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Some thoughts on practice guidelines and VBAC as a “vital option”

March 3rd, 2010 by avatar

VBACNext week, scientists, policy experts, and advocates will come together for the National Institutes of Health Consensus Development Conference on Vaginal Birth after Cesarean (VBAC). A panel will spend three days reviewing the evidence and hearing public testimony. On Wednesday they’ll announce their findings in a press telebriefing.

The NIH isn’t calling their findings “practice guidelines,” but they’re very likely to be taken as such. I’ll admit: the concept of guidelines, at least as they are developed and used in the United States, is a little troubling to me. On the one hand, guidelines can represent, as the Institute of Medicine suggests, “a move away from unexamined reliance on professional judgment toward more structured support and accountability for such judgment.” But what about their limitations?

Guidelines are seen by the public and by health professionals as objective and scientific, but:

Experts often look at the same body of evidence and come up with different conclusions.

  • Chauhan and colleagues have demonstrated significant variation across national guidelines in management of shoulder dystocia and intrauterine growth restriction. In other words, the American Congress of Obstetricians and Gynecologists (ACOG) doesn’t agree with its counterparts in other countries about how these conditions should be diagnosed and treated.
  • A study in the current issue of Birth compared VBAC guidelines from six countries and found little agreement not just on practice and management issues, but on the data itself: they found a four-fold variation in the reported upper-end risk of uterine rupture, as well as significant variation in the reported likelihood of vaginal birth in a VBAC labor.
  • In 2008, ACOG reversed its position on the safety of expectant management of prelabor rupture of membranes, without citing any new evidence at all (and despite the publication of new evidence that, if anything, strengthens the argument for expectant management.)

Often, experts aren’t even looking at the same body of evidence.

  • In the comparative study of national VBAC guidelines, 22 individual references were cited for uterine rupture, none of which appeared in all six guidelines. Only two studies were cited in three of the national guidelines and an additional 5 studies were cited in two national guidelines.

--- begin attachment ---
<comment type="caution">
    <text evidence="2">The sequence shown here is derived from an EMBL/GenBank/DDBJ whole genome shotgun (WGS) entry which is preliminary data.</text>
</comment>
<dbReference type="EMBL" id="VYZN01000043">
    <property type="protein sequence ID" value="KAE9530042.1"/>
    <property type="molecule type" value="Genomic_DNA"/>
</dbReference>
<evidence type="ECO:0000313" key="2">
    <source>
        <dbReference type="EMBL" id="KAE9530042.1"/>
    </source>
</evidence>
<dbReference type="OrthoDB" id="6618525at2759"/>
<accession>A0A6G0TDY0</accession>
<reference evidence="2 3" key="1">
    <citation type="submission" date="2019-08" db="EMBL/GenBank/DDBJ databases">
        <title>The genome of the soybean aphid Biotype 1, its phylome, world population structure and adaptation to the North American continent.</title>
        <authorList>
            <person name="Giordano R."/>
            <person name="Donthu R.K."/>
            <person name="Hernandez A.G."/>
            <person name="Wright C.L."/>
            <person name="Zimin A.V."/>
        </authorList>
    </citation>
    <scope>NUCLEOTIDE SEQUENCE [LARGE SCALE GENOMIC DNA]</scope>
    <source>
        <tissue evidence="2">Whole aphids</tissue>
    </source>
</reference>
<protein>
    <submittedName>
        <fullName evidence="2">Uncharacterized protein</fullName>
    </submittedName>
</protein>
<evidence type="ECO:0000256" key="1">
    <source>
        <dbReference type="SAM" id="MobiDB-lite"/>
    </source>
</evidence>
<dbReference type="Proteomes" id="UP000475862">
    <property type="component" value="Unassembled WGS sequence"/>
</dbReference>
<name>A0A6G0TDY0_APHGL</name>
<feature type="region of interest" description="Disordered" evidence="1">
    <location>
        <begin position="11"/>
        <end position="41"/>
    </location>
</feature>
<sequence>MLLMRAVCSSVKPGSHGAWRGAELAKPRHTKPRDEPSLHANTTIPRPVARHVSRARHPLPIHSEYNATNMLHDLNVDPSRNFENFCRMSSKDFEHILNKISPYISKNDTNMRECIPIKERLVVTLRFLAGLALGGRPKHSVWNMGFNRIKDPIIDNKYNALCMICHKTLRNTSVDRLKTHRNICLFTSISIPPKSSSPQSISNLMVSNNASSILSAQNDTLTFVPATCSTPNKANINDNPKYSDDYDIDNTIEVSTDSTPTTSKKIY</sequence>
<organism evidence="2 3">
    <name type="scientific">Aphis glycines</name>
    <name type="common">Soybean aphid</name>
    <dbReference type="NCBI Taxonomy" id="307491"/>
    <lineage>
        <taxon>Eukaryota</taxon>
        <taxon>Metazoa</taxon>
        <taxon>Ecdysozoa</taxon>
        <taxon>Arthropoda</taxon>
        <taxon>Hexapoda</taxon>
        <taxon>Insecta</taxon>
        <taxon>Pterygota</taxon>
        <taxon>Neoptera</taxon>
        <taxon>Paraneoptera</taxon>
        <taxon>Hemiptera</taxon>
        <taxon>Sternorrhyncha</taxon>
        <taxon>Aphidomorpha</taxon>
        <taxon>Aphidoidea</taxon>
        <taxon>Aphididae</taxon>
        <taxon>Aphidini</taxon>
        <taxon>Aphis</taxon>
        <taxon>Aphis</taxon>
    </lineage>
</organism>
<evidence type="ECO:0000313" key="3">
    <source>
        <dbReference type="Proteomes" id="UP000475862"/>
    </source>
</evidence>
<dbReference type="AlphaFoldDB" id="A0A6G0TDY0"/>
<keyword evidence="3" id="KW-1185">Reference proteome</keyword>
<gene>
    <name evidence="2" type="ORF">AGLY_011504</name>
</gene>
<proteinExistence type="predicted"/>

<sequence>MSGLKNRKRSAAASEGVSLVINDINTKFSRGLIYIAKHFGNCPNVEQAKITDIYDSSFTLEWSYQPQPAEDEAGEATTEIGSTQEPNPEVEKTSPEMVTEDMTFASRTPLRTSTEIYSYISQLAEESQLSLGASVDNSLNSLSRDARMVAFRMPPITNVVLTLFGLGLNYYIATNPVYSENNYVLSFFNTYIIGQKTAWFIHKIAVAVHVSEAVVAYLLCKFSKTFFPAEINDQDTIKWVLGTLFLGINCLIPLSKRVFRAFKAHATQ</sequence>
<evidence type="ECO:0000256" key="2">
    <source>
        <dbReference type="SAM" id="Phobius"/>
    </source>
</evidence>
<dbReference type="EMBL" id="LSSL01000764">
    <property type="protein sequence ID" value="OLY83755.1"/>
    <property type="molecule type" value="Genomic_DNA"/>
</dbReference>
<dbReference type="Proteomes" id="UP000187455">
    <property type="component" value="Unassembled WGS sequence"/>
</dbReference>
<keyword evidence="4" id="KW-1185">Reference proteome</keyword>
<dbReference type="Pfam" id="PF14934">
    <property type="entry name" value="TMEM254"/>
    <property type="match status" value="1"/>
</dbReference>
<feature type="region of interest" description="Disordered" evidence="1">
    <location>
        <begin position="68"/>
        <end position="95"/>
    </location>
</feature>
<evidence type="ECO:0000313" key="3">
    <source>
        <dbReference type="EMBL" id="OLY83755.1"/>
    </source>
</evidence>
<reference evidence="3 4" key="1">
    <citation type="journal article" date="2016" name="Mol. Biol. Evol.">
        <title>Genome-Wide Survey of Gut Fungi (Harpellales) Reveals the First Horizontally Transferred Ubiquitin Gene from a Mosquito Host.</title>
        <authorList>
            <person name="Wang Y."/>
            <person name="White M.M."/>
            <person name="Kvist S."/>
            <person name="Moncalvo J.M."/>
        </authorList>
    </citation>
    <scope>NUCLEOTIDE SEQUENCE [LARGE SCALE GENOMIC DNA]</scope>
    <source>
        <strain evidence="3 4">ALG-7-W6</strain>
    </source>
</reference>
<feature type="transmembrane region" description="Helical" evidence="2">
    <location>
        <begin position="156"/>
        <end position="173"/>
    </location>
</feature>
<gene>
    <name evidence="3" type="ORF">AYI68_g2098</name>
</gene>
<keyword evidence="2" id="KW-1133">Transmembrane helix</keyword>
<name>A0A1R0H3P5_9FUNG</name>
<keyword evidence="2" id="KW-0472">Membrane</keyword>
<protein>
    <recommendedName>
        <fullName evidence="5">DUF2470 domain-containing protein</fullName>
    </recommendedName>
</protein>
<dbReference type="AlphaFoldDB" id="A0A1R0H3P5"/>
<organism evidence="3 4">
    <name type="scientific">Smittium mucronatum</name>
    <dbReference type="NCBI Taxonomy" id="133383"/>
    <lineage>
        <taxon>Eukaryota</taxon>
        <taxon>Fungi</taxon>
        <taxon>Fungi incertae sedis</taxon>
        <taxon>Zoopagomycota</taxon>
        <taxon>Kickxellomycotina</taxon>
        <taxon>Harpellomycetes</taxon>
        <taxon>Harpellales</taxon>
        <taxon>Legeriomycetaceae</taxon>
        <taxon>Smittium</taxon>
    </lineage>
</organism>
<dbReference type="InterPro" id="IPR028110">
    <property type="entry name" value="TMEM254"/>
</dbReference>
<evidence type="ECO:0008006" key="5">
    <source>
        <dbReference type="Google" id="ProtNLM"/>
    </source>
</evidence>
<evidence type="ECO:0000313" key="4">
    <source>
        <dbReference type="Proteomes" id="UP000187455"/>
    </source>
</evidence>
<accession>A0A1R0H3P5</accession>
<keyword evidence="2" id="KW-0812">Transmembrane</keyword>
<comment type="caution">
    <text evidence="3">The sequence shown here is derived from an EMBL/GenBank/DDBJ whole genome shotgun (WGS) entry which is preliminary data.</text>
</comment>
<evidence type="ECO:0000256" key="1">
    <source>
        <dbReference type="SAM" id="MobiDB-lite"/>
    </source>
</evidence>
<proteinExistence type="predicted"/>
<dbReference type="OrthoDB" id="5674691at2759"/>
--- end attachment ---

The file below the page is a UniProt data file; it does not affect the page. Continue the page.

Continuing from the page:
• In the shoulder dystocia review only half of eligible references were cited in both of the national guidelines the researchers analyzed.
  • In the review of intrauterine growth restriction, only 12% of references were cited in both national guidelines.
  • Guideline authors rarely if ever include a rationale for why they included the studies they included and excluded others.

The evidence they are looking at is often limited or flawed.

Even when guidelines are evidence-based, they’re often ignored.

  • When ACOG issued new guidelines about fetal heart rate monitoring in labor last year, blogs and Twitter went nuts with the news that they had finally admitted that intermittent auscultation is safe and effective, and that continuous electronic fetal monitoring doesn’t live up to its many promises.  I pointed out at Our Bodies, Our Blog that ACOG hadn’t changed a single word of its guidelines with respect to intermittent auscultation and the limitations of EFM; it’s just that their recommendations had been ignored. (No surprise: they’re still being ignored.)

And then there’s the not-so-small issue that guidelines suggest that a “one size fits all” approach will translate into the best care for everyone, which anyone who takes care of patients or has been a patient recognizes is flat-out false. We all have different reasons for making the health choices we do. An individual’s informed consent or refusal can and should trump guidelines, but in practice, guidelines dictate practice and policy for all women. Case in point: the last time ACOG issued VBAC guidelines, hospitals and care providers began banning vaginal birth outright in women with prior cesarean surgery. The VBAC rate in this country plummeted virtually overnight.

The International Cesarean Awareness Network is hosting a blog carnival on the theme, “Why is VBAC a Vital Option?” I suspect we’re going to hear a huge range of responses, along with some stories of the astounding lengths some women have gone to in order to ensure that VBAC remained a viable option for them. Not every woman goes to these lengths – plenty of women are perfectly happy to have repeat cesareans and would make that choice even if VBAC was offered and supported – but these stories underscore the fact that blanket guidelines will not apply to every woman everywhere.